I use this method to label different key proteins in the tissue using highly specific primary antibodies, and visualize their localization using sensitive secondary antibodies conjugated with fluorescent dyes, heavy metal particles or other chemically active molecules.
After labeling proteins of interest in the tissue with fluorescent immunohistochemical techniques, confocal microscopy can be used for detailed imaging with several hundreds of nanometers of lateral and axial resolution.
After identifying target structures via brightfield microscopy, I embed the tissue into epoxy resin and prepare ultrathin physical sections of 70-100 nanometers to examine the ultrastructure of the tissue.
I inject genetically modified adeno-associated or rabies virus particles or other biologically active substances to label a specific cell population and its inputs or outputs in the mouse brain.
Using viral gene transfer, I transfect genetically defined cell populations with light-sensitive opsins to increase or decrease their activity with fiberoptics implants in awake, behaving mice.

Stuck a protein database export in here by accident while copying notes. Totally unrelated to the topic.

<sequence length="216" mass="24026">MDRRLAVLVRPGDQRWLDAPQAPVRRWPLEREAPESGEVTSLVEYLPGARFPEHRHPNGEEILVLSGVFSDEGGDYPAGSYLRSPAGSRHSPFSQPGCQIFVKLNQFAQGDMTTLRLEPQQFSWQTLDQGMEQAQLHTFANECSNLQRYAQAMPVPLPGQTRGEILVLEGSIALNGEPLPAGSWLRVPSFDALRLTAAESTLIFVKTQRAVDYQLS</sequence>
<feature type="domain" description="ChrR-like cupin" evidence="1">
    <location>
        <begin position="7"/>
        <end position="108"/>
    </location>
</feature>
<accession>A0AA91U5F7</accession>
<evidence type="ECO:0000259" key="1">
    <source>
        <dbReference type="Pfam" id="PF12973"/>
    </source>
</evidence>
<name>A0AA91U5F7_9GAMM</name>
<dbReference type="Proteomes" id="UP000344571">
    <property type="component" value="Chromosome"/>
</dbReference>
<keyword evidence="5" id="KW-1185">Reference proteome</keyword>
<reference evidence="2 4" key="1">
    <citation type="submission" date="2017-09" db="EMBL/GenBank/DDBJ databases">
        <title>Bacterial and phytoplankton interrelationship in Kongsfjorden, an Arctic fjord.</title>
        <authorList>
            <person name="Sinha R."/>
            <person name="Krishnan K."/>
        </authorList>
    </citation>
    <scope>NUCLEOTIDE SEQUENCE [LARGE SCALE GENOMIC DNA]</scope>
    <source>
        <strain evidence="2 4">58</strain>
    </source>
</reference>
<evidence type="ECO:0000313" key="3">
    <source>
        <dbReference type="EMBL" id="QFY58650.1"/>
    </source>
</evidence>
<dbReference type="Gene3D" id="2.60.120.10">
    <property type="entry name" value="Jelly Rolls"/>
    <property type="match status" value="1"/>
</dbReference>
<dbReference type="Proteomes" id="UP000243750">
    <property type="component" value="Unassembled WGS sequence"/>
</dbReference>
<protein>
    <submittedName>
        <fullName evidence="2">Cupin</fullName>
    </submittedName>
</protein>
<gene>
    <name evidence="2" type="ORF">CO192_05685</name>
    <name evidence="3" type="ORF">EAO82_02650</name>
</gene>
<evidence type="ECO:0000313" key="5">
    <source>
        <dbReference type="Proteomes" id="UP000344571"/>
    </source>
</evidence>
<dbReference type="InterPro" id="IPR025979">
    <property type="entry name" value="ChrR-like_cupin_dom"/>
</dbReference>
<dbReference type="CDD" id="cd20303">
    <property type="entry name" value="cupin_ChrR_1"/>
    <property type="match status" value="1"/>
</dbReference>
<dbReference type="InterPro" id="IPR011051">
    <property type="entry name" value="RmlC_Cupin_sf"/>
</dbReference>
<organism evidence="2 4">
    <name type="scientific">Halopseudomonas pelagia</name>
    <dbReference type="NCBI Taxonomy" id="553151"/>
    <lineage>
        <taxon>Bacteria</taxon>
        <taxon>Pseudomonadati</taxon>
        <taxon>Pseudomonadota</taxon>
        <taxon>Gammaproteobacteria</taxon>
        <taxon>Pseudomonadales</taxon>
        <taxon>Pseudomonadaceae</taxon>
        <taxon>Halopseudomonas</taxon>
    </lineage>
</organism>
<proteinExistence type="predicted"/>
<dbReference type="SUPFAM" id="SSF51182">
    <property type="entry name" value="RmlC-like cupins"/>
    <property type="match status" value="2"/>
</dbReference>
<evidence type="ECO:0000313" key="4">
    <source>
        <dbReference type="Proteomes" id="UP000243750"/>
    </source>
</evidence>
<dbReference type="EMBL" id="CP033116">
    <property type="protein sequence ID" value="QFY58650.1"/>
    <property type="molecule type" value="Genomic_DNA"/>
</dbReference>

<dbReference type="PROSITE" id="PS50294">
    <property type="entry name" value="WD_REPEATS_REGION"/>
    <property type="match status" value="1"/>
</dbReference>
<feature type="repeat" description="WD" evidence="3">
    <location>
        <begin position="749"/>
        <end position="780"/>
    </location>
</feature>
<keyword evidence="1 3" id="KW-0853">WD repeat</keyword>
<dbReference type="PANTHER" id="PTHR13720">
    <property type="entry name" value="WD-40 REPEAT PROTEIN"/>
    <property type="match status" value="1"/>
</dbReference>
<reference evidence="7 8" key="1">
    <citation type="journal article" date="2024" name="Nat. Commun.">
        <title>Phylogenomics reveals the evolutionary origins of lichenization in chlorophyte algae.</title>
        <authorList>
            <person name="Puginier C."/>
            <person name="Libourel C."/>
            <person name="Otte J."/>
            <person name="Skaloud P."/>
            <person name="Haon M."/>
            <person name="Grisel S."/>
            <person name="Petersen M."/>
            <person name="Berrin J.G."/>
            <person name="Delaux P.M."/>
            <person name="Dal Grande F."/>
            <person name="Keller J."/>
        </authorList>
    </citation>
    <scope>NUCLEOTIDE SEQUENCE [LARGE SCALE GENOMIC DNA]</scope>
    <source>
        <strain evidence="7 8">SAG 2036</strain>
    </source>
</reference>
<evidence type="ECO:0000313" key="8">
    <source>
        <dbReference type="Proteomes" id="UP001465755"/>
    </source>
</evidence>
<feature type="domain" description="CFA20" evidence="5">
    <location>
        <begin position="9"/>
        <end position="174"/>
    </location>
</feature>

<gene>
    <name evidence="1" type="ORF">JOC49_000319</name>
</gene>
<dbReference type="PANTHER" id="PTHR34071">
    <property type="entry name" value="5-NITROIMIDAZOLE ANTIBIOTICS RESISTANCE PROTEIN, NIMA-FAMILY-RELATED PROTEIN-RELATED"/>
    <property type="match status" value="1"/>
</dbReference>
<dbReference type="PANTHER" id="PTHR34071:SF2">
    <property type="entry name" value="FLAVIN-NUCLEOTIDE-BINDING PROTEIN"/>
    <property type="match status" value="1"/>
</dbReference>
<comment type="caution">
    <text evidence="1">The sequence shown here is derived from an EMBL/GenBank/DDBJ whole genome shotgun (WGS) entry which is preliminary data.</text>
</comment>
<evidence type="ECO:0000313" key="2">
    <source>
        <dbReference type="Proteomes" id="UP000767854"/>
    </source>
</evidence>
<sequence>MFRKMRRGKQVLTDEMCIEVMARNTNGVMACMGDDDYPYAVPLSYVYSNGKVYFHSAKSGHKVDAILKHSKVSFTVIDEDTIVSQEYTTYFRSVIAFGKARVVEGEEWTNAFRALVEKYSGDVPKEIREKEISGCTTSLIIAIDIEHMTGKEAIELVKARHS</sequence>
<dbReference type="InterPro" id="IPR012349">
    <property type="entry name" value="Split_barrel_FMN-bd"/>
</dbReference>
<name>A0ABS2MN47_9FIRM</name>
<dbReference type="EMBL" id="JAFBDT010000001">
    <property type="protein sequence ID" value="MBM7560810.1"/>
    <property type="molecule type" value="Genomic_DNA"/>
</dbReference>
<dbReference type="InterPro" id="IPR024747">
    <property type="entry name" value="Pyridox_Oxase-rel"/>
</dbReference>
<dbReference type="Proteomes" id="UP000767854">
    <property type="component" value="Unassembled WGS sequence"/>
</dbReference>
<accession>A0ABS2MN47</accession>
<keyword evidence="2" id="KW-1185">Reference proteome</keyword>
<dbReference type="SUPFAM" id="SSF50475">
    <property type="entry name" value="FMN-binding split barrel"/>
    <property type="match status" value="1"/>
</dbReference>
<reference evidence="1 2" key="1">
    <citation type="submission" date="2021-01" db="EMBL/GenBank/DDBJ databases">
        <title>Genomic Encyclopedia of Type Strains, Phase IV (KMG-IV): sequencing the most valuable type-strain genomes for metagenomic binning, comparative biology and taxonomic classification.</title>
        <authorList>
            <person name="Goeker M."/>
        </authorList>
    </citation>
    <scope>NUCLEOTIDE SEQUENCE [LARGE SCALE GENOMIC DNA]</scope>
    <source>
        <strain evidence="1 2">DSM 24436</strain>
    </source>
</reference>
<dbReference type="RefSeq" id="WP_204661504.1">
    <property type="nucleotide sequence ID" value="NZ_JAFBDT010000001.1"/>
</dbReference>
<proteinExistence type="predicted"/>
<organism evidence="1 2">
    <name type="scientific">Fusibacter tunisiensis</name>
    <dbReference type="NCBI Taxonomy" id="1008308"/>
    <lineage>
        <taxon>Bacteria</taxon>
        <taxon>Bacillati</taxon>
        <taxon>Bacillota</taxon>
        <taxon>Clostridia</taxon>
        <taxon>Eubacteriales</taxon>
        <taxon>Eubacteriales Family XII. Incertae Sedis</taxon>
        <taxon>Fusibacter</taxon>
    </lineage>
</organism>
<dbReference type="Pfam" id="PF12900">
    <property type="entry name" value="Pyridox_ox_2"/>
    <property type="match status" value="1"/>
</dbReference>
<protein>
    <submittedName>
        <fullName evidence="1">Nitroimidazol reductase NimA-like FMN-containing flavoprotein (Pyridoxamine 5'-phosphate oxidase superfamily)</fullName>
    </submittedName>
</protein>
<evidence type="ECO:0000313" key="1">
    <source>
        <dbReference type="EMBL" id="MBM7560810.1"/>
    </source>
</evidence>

I use various behavioral tests to monitor the emotional state, learning capabilities or memory functions of freely moving, awake mice.
After expressing genetically encoded fluorescent calcium-indicators by viral gene transfer and implanting a gradient refractive index lens, I monitor the activity of up to hundreds of neurons in awake, behaving mice using femtosecond two-photon excitation.
By implanting a gradient refractive index lens into the brain and attaching a light-weight, miniature microscope on the skull, I can simultaneously monitor the activity of several hundreds of neurons in mice performing freely moving behavior.